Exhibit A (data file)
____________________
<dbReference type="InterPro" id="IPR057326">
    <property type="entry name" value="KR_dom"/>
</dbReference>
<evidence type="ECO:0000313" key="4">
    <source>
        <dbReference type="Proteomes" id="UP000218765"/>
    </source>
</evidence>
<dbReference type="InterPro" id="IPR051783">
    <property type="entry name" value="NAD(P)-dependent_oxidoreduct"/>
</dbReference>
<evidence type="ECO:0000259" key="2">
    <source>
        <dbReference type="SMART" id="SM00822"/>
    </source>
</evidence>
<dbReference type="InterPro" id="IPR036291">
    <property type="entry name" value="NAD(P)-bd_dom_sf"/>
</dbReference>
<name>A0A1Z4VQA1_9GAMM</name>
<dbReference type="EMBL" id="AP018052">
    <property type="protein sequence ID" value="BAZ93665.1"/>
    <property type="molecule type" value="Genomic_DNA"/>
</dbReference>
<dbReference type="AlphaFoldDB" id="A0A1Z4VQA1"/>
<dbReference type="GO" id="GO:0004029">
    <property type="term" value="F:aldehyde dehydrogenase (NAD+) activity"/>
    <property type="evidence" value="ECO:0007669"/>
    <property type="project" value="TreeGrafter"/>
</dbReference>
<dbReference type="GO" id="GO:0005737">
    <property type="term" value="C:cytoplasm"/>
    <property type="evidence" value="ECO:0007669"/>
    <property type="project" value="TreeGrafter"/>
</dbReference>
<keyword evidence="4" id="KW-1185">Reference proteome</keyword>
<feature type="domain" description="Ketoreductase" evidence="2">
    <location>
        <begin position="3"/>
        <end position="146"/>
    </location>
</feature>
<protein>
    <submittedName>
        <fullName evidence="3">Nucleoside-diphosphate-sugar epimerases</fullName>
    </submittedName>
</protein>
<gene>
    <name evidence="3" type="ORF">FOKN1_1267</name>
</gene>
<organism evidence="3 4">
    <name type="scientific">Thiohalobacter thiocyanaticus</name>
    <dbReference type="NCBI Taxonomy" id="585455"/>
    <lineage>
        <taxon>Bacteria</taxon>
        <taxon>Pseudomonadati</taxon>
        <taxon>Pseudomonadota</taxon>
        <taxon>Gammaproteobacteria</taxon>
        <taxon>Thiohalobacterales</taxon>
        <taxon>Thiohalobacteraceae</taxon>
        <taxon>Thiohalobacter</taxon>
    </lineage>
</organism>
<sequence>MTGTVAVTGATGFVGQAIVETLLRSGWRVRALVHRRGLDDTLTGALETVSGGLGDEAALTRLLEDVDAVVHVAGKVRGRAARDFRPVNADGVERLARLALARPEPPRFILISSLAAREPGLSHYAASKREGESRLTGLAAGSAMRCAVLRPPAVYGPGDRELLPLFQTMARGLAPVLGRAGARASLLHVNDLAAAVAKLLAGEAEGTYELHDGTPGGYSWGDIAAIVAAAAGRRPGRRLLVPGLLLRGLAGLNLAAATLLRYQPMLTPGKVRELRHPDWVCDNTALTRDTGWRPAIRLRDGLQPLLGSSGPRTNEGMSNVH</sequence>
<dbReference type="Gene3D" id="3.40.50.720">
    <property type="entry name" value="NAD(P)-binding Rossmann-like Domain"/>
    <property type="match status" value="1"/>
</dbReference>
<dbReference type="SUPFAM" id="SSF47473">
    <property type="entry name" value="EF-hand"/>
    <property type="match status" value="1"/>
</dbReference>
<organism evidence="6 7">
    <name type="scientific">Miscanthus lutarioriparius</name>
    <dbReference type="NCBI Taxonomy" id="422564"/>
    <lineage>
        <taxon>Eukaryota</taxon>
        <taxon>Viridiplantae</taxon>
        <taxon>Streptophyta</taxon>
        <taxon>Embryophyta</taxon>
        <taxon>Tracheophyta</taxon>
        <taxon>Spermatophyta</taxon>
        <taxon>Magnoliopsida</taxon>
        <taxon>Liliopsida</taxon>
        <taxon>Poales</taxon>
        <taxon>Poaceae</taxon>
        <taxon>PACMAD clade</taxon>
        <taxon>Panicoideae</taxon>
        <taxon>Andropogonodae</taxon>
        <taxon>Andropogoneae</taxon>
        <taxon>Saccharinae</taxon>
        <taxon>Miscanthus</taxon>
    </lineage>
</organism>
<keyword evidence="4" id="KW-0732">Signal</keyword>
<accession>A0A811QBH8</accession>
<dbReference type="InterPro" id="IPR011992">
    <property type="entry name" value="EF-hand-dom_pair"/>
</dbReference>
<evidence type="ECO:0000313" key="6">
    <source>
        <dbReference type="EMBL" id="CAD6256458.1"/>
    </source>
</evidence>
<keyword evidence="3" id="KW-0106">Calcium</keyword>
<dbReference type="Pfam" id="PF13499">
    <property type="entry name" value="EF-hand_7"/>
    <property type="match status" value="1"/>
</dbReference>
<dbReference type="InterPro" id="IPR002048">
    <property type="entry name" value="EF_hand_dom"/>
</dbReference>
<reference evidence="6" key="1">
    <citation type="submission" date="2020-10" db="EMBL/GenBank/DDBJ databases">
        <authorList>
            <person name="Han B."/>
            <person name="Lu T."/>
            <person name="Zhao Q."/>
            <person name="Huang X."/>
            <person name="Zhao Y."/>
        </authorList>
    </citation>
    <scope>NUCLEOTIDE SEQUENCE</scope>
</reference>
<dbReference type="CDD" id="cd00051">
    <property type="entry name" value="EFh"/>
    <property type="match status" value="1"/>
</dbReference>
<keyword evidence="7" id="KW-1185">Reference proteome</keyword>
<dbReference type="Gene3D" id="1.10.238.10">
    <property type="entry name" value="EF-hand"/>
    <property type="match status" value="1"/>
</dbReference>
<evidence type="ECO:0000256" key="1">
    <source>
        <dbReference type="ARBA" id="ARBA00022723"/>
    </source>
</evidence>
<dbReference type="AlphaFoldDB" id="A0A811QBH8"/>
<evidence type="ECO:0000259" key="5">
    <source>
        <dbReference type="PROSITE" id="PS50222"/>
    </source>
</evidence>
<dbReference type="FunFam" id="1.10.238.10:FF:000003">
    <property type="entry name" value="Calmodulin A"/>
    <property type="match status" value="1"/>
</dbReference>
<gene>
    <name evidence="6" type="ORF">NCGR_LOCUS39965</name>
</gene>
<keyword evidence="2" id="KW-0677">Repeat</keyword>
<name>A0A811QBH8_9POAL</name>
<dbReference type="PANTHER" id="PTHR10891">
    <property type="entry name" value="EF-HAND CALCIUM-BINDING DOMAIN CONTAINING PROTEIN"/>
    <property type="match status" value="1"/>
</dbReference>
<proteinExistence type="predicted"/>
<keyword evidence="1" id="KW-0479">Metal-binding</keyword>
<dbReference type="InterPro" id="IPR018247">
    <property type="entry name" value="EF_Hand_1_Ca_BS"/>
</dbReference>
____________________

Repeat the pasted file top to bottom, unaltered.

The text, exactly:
<dbReference type="InterPro" id="IPR057326">
    <property type="entry name" value="KR_dom"/>
</dbReference>
<evidence type="ECO:0000313" key="4">
    <source>
        <dbReference type="Proteomes" id="UP000218765"/>
    </source>
</evidence>
<dbReference type="InterPro" id="IPR051783">
    <property type="entry name" value="NAD(P)-dependent_oxidoreduct"/>
</dbReference>
<evidence type="ECO:0000259" key="2">
    <source>
        <dbReference type="SMART" id="SM00822"/>
    </source>
</evidence>
<dbReference type="InterPro" id="IPR036291">
    <property type="entry name" value="NAD(P)-bd_dom_sf"/>
</dbReference>
<name>A0A1Z4VQA1_9GAMM</name>
<dbReference type="EMBL" id="AP018052">
    <property type="protein sequence ID" value="BAZ93665.1"/>
    <property type="molecule type" value="Genomic_DNA"/>
</dbReference>
<dbReference type="AlphaFoldDB" id="A0A1Z4VQA1"/>
<dbReference type="GO" id="GO:0004029">
    <property type="term" value="F:aldehyde dehydrogenase (NAD+) activity"/>
    <property type="evidence" value="ECO:0007669"/>
    <property type="project" value="TreeGrafter"/>
</dbReference>
<dbReference type="GO" id="GO:0005737">
    <property type="term" value="C:cytoplasm"/>
    <property type="evidence" value="ECO:0007669"/>
    <property type="project" value="TreeGrafter"/>
</dbReference>
<keyword evidence="4" id="KW-1185">Reference proteome</keyword>
<feature type="domain" description="Ketoreductase" evidence="2">
    <location>
        <begin position="3"/>
        <end position="146"/>
    </location>
</feature>
<protein>
    <submittedName>
        <fullName evidence="3">Nucleoside-diphosphate-sugar epimerases</fullName>
    </submittedName>
</protein>
<gene>
    <name evidence="3" type="ORF">FOKN1_1267</name>
</gene>
<organism evidence="3 4">
    <name type="scientific">Thiohalobacter thiocyanaticus</name>
    <dbReference type="NCBI Taxonomy" id="585455"/>
    <lineage>
        <taxon>Bacteria</taxon>
        <taxon>Pseudomonadati</taxon>
        <taxon>Pseudomonadota</taxon>
        <taxon>Gammaproteobacteria</taxon>
        <taxon>Thiohalobacterales</taxon>
        <taxon>Thiohalobacteraceae</taxon>
        <taxon>Thiohalobacter</taxon>
    </lineage>
</organism>
<sequence>MTGTVAVTGATGFVGQAIVETLLRSGWRVRALVHRRGLDDTLTGALETVSGGLGDEAALTRLLEDVDAVVHVAGKVRGRAARDFRPVNADGVERLARLALARPEPPRFILISSLAAREPGLSHYAASKREGESRLTGLAAGSAMRCAVLRPPAVYGPGDRELLPLFQTMARGLAPVLGRAGARASLLHVNDLAAAVAKLLAGEAEGTYELHDGTPGGYSWGDIAAIVAAAAGRRPGRRLLVPGLLLRGLAGLNLAAATLLRYQPMLTPGKVRELRHPDWVCDNTALTRDTGWRPAIRLRDGLQPLLGSSGPRTNEGMSNVH</sequence>
<dbReference type="Gene3D" id="3.40.50.720">
    <property type="entry name" value="NAD(P)-binding Rossmann-like Domain"/>
    <property type="match status" value="1"/>
</dbReference>
<dbReference type="SUPFAM" id="SSF47473">
    <property type="entry name" value="EF-hand"/>
    <property type="match status" value="1"/>
</dbReference>
<organism evidence="6 7">
    <name type="scientific">Miscanthus lutarioriparius</name>
    <dbReference type="NCBI Taxonomy" id="422564"/>
    <lineage>
        <taxon>Eukaryota</taxon>
        <taxon>Viridiplantae</taxon>
        <taxon>Streptophyta</taxon>
        <taxon>Embryophyta</taxon>
        <taxon>Tracheophyta</taxon>
        <taxon>Spermatophyta</taxon>
        <taxon>Magnoliopsida</taxon>
        <taxon>Liliopsida</taxon>
        <taxon>Poales</taxon>
        <taxon>Poaceae</taxon>
        <taxon>PACMAD clade</taxon>
        <taxon>Panicoideae</taxon>
        <taxon>Andropogonodae</taxon>
        <taxon>Andropogoneae</taxon>
        <taxon>Saccharinae</taxon>
        <taxon>Miscanthus</taxon>
    </lineage>
</organism>
<keyword evidence="4" id="KW-0732">Signal</keyword>
<accession>A0A811QBH8</accession>
<dbReference type="InterPro" id="IPR011992">
    <property type="entry name" value="EF-hand-dom_pair"/>
</dbReference>
<evidence type="ECO:0000313" key="6">
    <source>
        <dbReference type="EMBL" id="CAD6256458.1"/>
    </source>
</evidence>
<keyword evidence="3" id="KW-0106">Calcium</keyword>
<dbReference type="Pfam" id="PF13499">
    <property type="entry name" value="EF-hand_7"/>
    <property type="match status" value="1"/>
</dbReference>
<dbReference type="InterPro" id="IPR002048">
    <property type="entry name" value="EF_hand_dom"/>
</dbReference>
<reference evidence="6" key="1">
    <citation type="submission" date="2020-10" db="EMBL/GenBank/DDBJ databases">
        <authorList>
            <person name="Han B."/>
            <person name="Lu T."/>
            <person name="Zhao Q."/>
            <person name="Huang X."/>
            <person name="Zhao Y."/>
        </authorList>
    </citation>
    <scope>NUCLEOTIDE SEQUENCE</scope>
</reference>
<dbReference type="CDD" id="cd00051">
    <property type="entry name" value="EFh"/>
    <property type="match status" value="1"/>
</dbReference>
<keyword evidence="7" id="KW-1185">Reference proteome</keyword>
<dbReference type="Gene3D" id="1.10.238.10">
    <property type="entry name" value="EF-hand"/>
    <property type="match status" value="1"/>
</dbReference>
<evidence type="ECO:0000256" key="1">
    <source>
        <dbReference type="ARBA" id="ARBA00022723"/>
    </source>
</evidence>
<dbReference type="AlphaFoldDB" id="A0A811QBH8"/>
<evidence type="ECO:0000259" key="5">
    <source>
        <dbReference type="PROSITE" id="PS50222"/>
    </source>
</evidence>
<dbReference type="FunFam" id="1.10.238.10:FF:000003">
    <property type="entry name" value="Calmodulin A"/>
    <property type="match status" value="1"/>
</dbReference>
<gene>
    <name evidence="6" type="ORF">NCGR_LOCUS39965</name>
</gene>
<keyword evidence="2" id="KW-0677">Repeat</keyword>
<name>A0A811QBH8_9POAL</name>
<dbReference type="PANTHER" id="PTHR10891">
    <property type="entry name" value="EF-HAND CALCIUM-BINDING DOMAIN CONTAINING PROTEIN"/>
    <property type="match status" value="1"/>
</dbReference>
<proteinExistence type="predicted"/>
<keyword evidence="1" id="KW-0479">Metal-binding</keyword>
<dbReference type="InterPro" id="IPR018247">
    <property type="entry name" value="EF_Hand_1_Ca_BS"/>
</dbReference>